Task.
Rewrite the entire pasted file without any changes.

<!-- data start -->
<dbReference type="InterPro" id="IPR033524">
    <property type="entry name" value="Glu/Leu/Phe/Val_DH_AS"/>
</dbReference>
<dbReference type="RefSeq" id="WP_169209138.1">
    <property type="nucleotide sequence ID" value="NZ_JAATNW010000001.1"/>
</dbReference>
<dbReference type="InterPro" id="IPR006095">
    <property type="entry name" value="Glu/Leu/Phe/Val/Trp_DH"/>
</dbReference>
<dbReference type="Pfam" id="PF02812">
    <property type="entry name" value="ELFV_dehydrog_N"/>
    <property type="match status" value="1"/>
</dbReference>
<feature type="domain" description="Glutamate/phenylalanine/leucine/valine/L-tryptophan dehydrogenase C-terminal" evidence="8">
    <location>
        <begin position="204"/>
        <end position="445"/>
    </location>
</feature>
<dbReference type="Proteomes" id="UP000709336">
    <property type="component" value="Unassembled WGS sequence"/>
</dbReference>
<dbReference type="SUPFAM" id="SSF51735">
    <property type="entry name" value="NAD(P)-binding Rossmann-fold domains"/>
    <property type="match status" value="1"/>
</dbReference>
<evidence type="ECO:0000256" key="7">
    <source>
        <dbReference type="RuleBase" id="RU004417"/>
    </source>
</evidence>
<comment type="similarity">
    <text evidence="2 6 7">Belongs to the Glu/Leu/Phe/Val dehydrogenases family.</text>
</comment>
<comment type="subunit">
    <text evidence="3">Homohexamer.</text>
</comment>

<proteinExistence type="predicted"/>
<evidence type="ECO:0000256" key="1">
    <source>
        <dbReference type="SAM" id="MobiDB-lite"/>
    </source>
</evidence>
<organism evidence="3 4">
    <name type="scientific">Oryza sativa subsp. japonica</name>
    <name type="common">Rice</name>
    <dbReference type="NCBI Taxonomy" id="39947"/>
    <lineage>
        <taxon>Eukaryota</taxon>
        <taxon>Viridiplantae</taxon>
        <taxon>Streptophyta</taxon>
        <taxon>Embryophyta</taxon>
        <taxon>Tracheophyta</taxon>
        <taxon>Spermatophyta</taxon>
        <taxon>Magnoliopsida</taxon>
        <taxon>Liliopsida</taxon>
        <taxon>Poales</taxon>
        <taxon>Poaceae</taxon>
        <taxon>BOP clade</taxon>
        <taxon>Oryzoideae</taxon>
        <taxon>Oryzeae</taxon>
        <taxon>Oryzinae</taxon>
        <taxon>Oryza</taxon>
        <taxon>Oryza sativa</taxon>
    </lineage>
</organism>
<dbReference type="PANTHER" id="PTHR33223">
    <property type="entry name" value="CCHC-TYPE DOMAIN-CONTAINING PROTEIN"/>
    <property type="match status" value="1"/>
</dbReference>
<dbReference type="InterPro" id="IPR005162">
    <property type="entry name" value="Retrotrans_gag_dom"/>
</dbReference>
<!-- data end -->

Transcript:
<dbReference type="InterPro" id="IPR033524">
    <property type="entry name" value="Glu/Leu/Phe/Val_DH_AS"/>
</dbReference>
<dbReference type="RefSeq" id="WP_169209138.1">
    <property type="nucleotide sequence ID" value="NZ_JAATNW010000001.1"/>
</dbReference>
<dbReference type="InterPro" id="IPR006095">
    <property type="entry name" value="Glu/Leu/Phe/Val/Trp_DH"/>
</dbReference>
<dbReference type="Pfam" id="PF02812">
    <property type="entry name" value="ELFV_dehydrog_N"/>
    <property type="match status" value="1"/>
</dbReference>
<feature type="domain" description="Glutamate/phenylalanine/leucine/valine/L-tryptophan dehydrogenase C-terminal" evidence="8">
    <location>
        <begin position="204"/>
        <end position="445"/>
    </location>
</feature>
<dbReference type="Proteomes" id="UP000709336">
    <property type="component" value="Unassembled WGS sequence"/>
</dbReference>
<dbReference type="SUPFAM" id="SSF51735">
    <property type="entry name" value="NAD(P)-binding Rossmann-fold domains"/>
    <property type="match status" value="1"/>
</dbReference>
<evidence type="ECO:0000256" key="7">
    <source>
        <dbReference type="RuleBase" id="RU004417"/>
    </source>
</evidence>
<comment type="similarity">
    <text evidence="2 6 7">Belongs to the Glu/Leu/Phe/Val dehydrogenases family.</text>
</comment>
<comment type="subunit">
    <text evidence="3">Homohexamer.</text>
</comment>

<proteinExistence type="predicted"/>
<evidence type="ECO:0000256" key="1">
    <source>
        <dbReference type="SAM" id="MobiDB-lite"/>
    </source>
</evidence>
<organism evidence="3 4">
    <name type="scientific">Oryza sativa subsp. japonica</name>
    <name type="common">Rice</name>
    <dbReference type="NCBI Taxonomy" id="39947"/>
    <lineage>
        <taxon>Eukaryota</taxon>
        <taxon>Viridiplantae</taxon>
        <taxon>Streptophyta</taxon>
        <taxon>Embryophyta</taxon>
        <taxon>Tracheophyta</taxon>
        <taxon>Spermatophyta</taxon>
        <taxon>Magnoliopsida</taxon>
        <taxon>Liliopsida</taxon>
        <taxon>Poales</taxon>
        <taxon>Poaceae</taxon>
        <taxon>BOP clade</taxon>
        <taxon>Oryzoideae</taxon>
        <taxon>Oryzeae</taxon>
        <taxon>Oryzinae</taxon>
        <taxon>Oryza</taxon>
        <taxon>Oryza sativa</taxon>
    </lineage>
</organism>
<dbReference type="PANTHER" id="PTHR33223">
    <property type="entry name" value="CCHC-TYPE DOMAIN-CONTAINING PROTEIN"/>
    <property type="match status" value="1"/>
</dbReference>
<dbReference type="InterPro" id="IPR005162">
    <property type="entry name" value="Retrotrans_gag_dom"/>
</dbReference>